Johnny Depp

A Pirates Life for Us: In Defense of the ‘Pirates of the Caribbean’ Sequels
A Pirates Life for Us: In Defense of the ‘Pirates of the Caribbean’ Sequels
Disney’s Pirates of the Caribbean is one of the most popular franchises of all time, and yet only one out of its four movies are remembered in a positive light. Gore Verbinski’s The Curse of the Black Pearl was a throwback to old school popcorn blockbusters, a family-friendly adventure full of expertly choreographed action, led by a rebellious hero with some romance. The original hit led to three sequels that broke multiple box office records for the Disney property, yet the Pirates franchise only soured in the mouths of critics.
‘Pirates of the Caribbean: Dead Men Tell No Tales’ Review: A Once-Great Franchise Sinks to the Bottom
‘Pirates of the Caribbean: Dead Men Tell No Tales’ Review: A Once-Great Franchise Sinks to the Bottom
When last we saw Johnny Depp’s Captain Jack Sparrow he was, I don’t know, doing pirate stuff probably? After the first Pirates of the Caribbean, 2003’s The Curse of the Black Pearl, all these movies began to blend together. Some sword fights, a mystical MacGuffin, an all-powerful bad guy, a couple battles at sea, blather, mince, repeat. Even though the latest, Dead Men Tell No Tales, comes from a new pair of directors (Kon-Tiki’s Joachim Rønning and Espen Sandberg), it’s basically indistinguishable from the three previous sequels, except that it’s even worse than they were.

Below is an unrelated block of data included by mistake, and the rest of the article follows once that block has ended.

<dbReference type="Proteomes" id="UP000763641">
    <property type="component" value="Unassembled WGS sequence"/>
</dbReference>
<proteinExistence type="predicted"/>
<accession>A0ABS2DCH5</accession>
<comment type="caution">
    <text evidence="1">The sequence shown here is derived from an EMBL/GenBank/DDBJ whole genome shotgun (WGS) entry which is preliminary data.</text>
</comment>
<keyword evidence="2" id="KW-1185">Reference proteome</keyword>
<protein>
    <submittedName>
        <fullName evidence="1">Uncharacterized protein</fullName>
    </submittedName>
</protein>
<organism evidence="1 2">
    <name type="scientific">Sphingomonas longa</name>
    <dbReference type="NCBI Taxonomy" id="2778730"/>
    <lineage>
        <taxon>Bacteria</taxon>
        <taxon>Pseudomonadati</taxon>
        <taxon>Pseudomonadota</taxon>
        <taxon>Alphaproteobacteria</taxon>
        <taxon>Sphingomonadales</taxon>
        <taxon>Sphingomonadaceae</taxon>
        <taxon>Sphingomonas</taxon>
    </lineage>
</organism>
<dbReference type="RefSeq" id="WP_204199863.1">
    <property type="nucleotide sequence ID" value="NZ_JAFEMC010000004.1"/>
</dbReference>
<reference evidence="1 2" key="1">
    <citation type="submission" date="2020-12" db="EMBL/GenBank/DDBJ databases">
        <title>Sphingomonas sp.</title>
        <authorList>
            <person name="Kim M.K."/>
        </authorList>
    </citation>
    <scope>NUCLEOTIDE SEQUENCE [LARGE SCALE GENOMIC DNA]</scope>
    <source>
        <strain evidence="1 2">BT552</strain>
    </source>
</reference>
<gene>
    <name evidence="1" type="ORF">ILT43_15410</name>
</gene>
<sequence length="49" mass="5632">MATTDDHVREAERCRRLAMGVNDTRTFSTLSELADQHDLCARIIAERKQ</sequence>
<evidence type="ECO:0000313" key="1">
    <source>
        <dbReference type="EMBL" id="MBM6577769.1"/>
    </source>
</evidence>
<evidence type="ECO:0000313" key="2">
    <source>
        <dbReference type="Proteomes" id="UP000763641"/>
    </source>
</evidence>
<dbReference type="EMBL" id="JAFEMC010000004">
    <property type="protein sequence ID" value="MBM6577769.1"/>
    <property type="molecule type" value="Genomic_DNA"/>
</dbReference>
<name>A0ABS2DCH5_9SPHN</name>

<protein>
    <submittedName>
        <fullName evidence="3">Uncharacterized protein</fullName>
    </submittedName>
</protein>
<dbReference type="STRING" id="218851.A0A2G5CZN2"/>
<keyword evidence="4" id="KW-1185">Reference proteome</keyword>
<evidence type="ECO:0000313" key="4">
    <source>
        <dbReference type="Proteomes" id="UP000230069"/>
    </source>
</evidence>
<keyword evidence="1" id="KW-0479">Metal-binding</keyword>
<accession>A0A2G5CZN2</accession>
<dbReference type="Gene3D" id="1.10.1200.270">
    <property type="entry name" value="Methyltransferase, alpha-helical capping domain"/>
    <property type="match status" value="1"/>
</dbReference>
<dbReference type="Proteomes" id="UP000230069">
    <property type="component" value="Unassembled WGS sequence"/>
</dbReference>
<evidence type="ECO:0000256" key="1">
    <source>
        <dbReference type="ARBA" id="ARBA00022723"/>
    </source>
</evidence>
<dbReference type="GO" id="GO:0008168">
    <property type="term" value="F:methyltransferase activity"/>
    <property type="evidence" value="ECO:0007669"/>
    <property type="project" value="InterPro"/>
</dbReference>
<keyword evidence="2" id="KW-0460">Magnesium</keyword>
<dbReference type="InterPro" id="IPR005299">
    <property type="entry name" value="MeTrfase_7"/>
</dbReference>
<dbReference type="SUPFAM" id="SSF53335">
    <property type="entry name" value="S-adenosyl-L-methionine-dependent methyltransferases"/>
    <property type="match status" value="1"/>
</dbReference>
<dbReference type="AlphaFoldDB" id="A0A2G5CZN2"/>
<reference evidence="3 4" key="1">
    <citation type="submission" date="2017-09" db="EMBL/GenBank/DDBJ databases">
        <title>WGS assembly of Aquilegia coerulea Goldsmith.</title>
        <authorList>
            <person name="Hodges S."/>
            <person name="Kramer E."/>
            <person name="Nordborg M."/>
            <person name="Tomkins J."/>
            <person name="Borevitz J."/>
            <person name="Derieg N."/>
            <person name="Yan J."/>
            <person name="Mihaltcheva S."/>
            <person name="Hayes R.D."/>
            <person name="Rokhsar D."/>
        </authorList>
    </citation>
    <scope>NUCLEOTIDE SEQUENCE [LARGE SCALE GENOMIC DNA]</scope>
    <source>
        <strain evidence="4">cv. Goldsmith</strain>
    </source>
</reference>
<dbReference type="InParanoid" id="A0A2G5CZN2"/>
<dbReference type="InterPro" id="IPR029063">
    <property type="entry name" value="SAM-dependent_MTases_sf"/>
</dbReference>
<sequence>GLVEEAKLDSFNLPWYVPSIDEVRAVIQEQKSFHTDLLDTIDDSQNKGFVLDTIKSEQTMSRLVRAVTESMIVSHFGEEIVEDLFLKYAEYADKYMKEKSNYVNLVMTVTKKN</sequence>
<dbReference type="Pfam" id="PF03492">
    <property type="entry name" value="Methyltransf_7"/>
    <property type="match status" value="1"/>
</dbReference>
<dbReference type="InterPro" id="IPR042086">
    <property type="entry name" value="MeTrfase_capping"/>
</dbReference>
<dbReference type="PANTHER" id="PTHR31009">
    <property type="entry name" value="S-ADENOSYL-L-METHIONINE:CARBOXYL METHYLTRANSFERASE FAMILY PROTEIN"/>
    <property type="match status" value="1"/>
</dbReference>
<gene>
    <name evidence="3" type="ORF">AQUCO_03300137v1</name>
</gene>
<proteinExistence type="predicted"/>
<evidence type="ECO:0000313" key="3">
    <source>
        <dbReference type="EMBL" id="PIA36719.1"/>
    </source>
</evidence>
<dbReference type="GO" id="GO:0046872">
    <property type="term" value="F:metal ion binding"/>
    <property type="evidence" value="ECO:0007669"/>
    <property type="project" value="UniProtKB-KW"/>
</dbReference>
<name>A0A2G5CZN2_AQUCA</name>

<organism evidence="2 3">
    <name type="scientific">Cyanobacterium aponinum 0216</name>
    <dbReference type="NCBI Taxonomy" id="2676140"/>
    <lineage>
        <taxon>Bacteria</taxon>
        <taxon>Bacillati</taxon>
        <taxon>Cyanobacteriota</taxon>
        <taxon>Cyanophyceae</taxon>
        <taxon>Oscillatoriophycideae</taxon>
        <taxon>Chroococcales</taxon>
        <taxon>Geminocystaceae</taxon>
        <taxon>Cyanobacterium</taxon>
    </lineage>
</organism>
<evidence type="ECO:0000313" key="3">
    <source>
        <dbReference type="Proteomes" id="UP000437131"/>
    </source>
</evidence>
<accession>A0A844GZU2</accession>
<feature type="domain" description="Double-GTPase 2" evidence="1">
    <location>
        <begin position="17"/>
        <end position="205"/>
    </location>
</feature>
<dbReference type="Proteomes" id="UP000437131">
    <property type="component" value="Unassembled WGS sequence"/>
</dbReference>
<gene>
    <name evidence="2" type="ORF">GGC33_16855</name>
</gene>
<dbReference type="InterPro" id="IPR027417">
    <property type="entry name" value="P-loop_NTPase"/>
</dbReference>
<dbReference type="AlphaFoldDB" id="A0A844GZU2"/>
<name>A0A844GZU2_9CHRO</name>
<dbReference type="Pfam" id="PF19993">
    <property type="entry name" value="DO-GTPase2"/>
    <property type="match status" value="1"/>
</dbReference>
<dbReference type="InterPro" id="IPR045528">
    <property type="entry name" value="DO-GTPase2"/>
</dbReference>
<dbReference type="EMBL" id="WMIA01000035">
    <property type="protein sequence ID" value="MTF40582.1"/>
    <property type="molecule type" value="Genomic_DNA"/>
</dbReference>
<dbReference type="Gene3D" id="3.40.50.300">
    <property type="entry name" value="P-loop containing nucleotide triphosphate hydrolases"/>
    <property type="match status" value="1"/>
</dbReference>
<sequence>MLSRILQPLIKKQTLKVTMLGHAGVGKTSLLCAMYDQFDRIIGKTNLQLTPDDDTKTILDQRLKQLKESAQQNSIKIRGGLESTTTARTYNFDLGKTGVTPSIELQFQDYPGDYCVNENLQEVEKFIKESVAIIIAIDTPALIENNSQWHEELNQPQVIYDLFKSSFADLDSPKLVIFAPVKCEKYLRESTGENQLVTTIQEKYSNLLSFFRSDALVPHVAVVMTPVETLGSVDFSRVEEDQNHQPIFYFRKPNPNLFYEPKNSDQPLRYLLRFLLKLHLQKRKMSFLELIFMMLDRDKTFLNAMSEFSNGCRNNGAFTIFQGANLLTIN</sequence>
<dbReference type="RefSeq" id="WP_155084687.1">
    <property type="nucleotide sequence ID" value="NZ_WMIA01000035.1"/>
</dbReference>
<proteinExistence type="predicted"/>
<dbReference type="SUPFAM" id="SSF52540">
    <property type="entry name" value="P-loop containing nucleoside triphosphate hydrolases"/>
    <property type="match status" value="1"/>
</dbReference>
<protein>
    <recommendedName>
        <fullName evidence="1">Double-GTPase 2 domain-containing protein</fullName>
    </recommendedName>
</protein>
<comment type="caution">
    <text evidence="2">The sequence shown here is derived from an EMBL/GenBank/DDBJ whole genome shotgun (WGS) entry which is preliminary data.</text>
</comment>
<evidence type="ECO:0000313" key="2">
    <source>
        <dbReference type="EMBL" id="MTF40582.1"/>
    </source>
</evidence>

Javier Bardem Vows Revenge in the Latest ‘Pirates of the Caribbean: Dead Men Tell No Tales’ Trailer
Javier Bardem Vows Revenge in the Latest ‘Pirates of the Caribbean: Dead Men Tell No Tales’ Trailer
Disney The smartest thing that the Pirates of the Caribbean franchise ever did was introduce a revolving door of ghost pirate enemies. I don’t really care why Javier Bardem’s character hates Jack Sparrow, nor do I think for a moment that this is the film that will permanently kill Johnny Depp’s character off for good, but those plots points are secondary, the franchise’s equivalent of a ghost McGuffin (a McGhostin?). All I really care about is seeing charismatic actors like Bardem play campy villains.

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